The in vitro and in vivo experiments have been completed in order to assess the antioxidant properties of extracts of A. vulgaris. In vitro assays assessed the antioxidant activity of the extract through analysis of free radical scavenging (nitric oxide and 2,2-diphenyl, 2-picrylhydrazyl (DPPH) levels) with the extract showing antioxidant activity comparable to the positive control level for the DPPH assay but not nitric oxide.[6] Results from colorimetric assay and high performance liquid chromatography analyses have supported the antioxidant activity of A. vulgaris; reductions in DPPH free radicals were found.[10] In vivo investigations comparing rats treated with A. vulgaris extract to control animals suggest therapy with A. vulgaris increases markers of antioxidant activity, namely superoxide dismutase and glutathione levels. The treated rats also showed increased serum levels of ascorbic acid when compared to control animals.[6]

The extract of A. vulgaris has been evaluated for antinociceptive properties in vivo through employment of established methods such as hot plate and formalin tests, to assess analgesic and anti-inflammatory properties of an agent following induction of acute or persistent pain. The administration of A. vulgaris extract did not alter results of the hot plate nor formalin test when compared to control animals. However, experiments in animal models show that administration of the extract reduces chemically-induced abdominal contractions indicative of visceral pain (writhing) thereby supporting the ethnopharmacological use of A. vulgaris in the treatment of gastrointestinal pain.[11] The observed reduction in pain may be attributable to a reduction in inflammation, as several flavonoid components of A. vulgaris (i.e. apigenin and luteolin) have been shown to inhibit nitric oxide production, an important mediator of inflammation.[12]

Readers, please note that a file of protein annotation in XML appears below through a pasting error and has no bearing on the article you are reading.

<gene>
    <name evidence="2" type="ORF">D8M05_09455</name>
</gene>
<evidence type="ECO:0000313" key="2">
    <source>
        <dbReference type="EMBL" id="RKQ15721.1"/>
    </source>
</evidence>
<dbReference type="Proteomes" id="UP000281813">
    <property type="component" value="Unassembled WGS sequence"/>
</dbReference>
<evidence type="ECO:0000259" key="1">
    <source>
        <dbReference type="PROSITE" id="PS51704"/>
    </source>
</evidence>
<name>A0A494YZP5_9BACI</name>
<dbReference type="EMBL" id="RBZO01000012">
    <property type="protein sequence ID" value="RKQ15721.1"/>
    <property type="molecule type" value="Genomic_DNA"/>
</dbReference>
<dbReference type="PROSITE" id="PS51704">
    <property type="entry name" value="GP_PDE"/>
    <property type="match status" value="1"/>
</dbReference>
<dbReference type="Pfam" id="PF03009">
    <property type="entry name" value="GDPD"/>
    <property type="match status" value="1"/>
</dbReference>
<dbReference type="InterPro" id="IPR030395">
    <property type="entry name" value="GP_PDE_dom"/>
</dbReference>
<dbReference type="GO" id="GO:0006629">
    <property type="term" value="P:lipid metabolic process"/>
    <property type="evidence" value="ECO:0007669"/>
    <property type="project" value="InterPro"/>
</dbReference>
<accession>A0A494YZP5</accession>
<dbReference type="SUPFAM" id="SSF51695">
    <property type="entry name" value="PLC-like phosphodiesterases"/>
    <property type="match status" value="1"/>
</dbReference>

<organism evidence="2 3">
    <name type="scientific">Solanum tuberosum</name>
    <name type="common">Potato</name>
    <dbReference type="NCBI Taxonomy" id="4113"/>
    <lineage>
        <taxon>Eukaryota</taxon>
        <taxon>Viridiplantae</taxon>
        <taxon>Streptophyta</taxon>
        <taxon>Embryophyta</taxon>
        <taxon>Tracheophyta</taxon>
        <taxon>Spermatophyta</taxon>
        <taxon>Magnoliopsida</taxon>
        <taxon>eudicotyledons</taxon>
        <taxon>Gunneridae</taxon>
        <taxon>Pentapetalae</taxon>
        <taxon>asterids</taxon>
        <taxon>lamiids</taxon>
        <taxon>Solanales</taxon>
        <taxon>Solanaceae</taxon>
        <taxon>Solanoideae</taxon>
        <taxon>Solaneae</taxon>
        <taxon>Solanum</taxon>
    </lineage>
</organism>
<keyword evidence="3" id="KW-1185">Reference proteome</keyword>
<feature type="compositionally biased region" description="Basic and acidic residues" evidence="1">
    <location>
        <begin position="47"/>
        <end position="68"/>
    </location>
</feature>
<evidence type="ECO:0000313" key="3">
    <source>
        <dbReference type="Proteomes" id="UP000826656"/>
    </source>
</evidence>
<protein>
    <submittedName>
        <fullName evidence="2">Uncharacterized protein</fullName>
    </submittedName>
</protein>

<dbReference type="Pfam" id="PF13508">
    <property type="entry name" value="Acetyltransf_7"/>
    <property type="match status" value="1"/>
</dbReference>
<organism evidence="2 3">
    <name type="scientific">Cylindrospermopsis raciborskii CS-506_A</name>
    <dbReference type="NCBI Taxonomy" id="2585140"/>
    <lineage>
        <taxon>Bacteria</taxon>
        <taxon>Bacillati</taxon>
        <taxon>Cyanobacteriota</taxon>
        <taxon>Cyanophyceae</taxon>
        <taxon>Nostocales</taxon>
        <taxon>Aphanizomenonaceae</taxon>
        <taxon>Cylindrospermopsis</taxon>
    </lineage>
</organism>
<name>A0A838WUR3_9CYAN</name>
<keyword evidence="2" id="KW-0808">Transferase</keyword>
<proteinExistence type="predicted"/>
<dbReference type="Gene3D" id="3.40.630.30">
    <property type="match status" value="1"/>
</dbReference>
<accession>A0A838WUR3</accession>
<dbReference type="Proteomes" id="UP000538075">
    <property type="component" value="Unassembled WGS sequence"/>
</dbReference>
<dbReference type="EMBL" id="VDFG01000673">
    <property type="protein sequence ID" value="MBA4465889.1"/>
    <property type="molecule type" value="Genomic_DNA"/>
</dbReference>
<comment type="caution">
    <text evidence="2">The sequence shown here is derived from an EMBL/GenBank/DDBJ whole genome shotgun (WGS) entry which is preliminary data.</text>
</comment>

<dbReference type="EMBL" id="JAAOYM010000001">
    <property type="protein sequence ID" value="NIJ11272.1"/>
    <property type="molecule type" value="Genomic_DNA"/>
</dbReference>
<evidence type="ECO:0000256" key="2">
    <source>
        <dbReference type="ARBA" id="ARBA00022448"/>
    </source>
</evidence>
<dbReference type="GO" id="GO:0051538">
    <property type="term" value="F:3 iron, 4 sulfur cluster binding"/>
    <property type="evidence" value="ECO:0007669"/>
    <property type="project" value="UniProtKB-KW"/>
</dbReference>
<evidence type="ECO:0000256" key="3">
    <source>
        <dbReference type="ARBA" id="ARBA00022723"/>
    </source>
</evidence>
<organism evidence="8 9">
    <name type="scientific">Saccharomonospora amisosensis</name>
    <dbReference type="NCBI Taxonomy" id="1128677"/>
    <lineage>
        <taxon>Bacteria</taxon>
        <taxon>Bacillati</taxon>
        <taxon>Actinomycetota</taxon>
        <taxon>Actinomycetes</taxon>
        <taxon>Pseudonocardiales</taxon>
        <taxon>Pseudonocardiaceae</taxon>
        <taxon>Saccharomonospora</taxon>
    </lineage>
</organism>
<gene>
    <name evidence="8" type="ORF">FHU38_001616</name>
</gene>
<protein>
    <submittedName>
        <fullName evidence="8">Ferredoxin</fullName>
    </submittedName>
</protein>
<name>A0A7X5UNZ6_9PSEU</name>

The ingestion of large amounts of vegetables within Okinawa, Japan has been theorized to correlate with the low mortality rates observed in this region and to be attributable to increased potassium intake as a result of high vegetable consumption. One such vegetable consumed regularly is Fuchiba (A. vulgaris); increased consumption of Okinawan vegetables in one study showed an increase in potassium excretion as compared to control, with all other parameters measured (blood pressure, triglycerides, cholesterol, etc) remaining unchanged.[13] The results of this investigation appear to support the current correlational theory between consumption of potassium-containing vegetables and lower mortality rates.

The in vivo studies illustrate the hepatoprotective potential of A. vulgaris. Chemically-induced hepatitis was used to investigate the effect of pretreatment with crude extract of A. vulgaris in mice and confirmed by subsequent increases in alanine aminotransferase and aspartate aminotransferase.[14] When compared to the toxin only and control groups, pretreatment with the A. vulgaris extract attenuated the toxin-induced increases in alanine aminotransferase and aspartate aminotransferase.[7] Histopathological examination validated the observed hepatoprotective effect. When the livers of the animals pretreated with A. vulgaris extract were compared to the livers of the animals chemically-induced to display hepatitis, overall architecture was improved and cellular swelling reduced.[7]